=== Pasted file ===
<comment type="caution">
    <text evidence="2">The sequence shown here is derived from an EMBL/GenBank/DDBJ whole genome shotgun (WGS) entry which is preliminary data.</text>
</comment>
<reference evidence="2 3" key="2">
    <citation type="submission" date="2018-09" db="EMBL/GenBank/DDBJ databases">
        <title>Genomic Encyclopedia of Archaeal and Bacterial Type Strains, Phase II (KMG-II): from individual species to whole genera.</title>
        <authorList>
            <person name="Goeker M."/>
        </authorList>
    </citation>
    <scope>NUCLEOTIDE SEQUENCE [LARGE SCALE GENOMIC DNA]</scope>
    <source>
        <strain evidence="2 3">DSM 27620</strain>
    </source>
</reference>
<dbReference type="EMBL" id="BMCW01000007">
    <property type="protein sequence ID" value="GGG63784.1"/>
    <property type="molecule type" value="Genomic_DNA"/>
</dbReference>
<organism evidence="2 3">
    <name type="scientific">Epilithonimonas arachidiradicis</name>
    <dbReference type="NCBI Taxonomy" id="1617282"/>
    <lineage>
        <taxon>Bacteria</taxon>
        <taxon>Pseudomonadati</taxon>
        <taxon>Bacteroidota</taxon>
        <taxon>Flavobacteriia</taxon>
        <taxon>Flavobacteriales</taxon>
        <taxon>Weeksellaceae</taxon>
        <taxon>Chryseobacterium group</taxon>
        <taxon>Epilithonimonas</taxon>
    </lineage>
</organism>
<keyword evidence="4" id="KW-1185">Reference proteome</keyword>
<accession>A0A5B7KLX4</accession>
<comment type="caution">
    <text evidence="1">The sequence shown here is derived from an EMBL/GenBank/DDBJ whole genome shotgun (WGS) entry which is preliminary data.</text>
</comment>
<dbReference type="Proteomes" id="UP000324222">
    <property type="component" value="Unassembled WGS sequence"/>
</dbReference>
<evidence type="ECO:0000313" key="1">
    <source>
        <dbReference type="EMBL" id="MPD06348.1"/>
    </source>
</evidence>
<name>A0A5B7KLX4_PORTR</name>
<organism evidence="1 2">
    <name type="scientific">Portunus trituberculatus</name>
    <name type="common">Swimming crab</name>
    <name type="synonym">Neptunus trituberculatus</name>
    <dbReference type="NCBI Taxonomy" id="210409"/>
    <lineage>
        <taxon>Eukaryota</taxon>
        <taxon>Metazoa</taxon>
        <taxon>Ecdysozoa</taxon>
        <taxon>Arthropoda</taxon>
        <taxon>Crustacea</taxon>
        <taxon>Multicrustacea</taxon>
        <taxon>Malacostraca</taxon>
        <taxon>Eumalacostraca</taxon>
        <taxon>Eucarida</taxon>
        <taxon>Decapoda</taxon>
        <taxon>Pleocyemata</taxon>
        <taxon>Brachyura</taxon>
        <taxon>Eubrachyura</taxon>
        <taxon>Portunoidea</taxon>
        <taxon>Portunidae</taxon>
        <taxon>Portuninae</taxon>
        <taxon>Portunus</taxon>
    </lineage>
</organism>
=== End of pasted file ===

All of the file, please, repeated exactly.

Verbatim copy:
<comment type="caution">
    <text evidence="2">The sequence shown here is derived from an EMBL/GenBank/DDBJ whole genome shotgun (WGS) entry which is preliminary data.</text>
</comment>
<reference evidence="2 3" key="2">
    <citation type="submission" date="2018-09" db="EMBL/GenBank/DDBJ databases">
        <title>Genomic Encyclopedia of Archaeal and Bacterial Type Strains, Phase II (KMG-II): from individual species to whole genera.</title>
        <authorList>
            <person name="Goeker M."/>
        </authorList>
    </citation>
    <scope>NUCLEOTIDE SEQUENCE [LARGE SCALE GENOMIC DNA]</scope>
    <source>
        <strain evidence="2 3">DSM 27620</strain>
    </source>
</reference>
<dbReference type="EMBL" id="BMCW01000007">
    <property type="protein sequence ID" value="GGG63784.1"/>
    <property type="molecule type" value="Genomic_DNA"/>
</dbReference>
<organism evidence="2 3">
    <name type="scientific">Epilithonimonas arachidiradicis</name>
    <dbReference type="NCBI Taxonomy" id="1617282"/>
    <lineage>
        <taxon>Bacteria</taxon>
        <taxon>Pseudomonadati</taxon>
        <taxon>Bacteroidota</taxon>
        <taxon>Flavobacteriia</taxon>
        <taxon>Flavobacteriales</taxon>
        <taxon>Weeksellaceae</taxon>
        <taxon>Chryseobacterium group</taxon>
        <taxon>Epilithonimonas</taxon>
    </lineage>
</organism>
<keyword evidence="4" id="KW-1185">Reference proteome</keyword>
<accession>A0A5B7KLX4</accession>
<comment type="caution">
    <text evidence="1">The sequence shown here is derived from an EMBL/GenBank/DDBJ whole genome shotgun (WGS) entry which is preliminary data.</text>
</comment>
<dbReference type="Proteomes" id="UP000324222">
    <property type="component" value="Unassembled WGS sequence"/>
</dbReference>
<evidence type="ECO:0000313" key="1">
    <source>
        <dbReference type="EMBL" id="MPD06348.1"/>
    </source>
</evidence>
<name>A0A5B7KLX4_PORTR</name>
<organism evidence="1 2">
    <name type="scientific">Portunus trituberculatus</name>
    <name type="common">Swimming crab</name>
    <name type="synonym">Neptunus trituberculatus</name>
    <dbReference type="NCBI Taxonomy" id="210409"/>
    <lineage>
        <taxon>Eukaryota</taxon>
        <taxon>Metazoa</taxon>
        <taxon>Ecdysozoa</taxon>
        <taxon>Arthropoda</taxon>
        <taxon>Crustacea</taxon>
        <taxon>Multicrustacea</taxon>
        <taxon>Malacostraca</taxon>
        <taxon>Eumalacostraca</taxon>
        <taxon>Eucarida</taxon>
        <taxon>Decapoda</taxon>
        <taxon>Pleocyemata</taxon>
        <taxon>Brachyura</taxon>
        <taxon>Eubrachyura</taxon>
        <taxon>Portunoidea</taxon>
        <taxon>Portunidae</taxon>
        <taxon>Portuninae</taxon>
        <taxon>Portunus</taxon>
    </lineage>
</organism>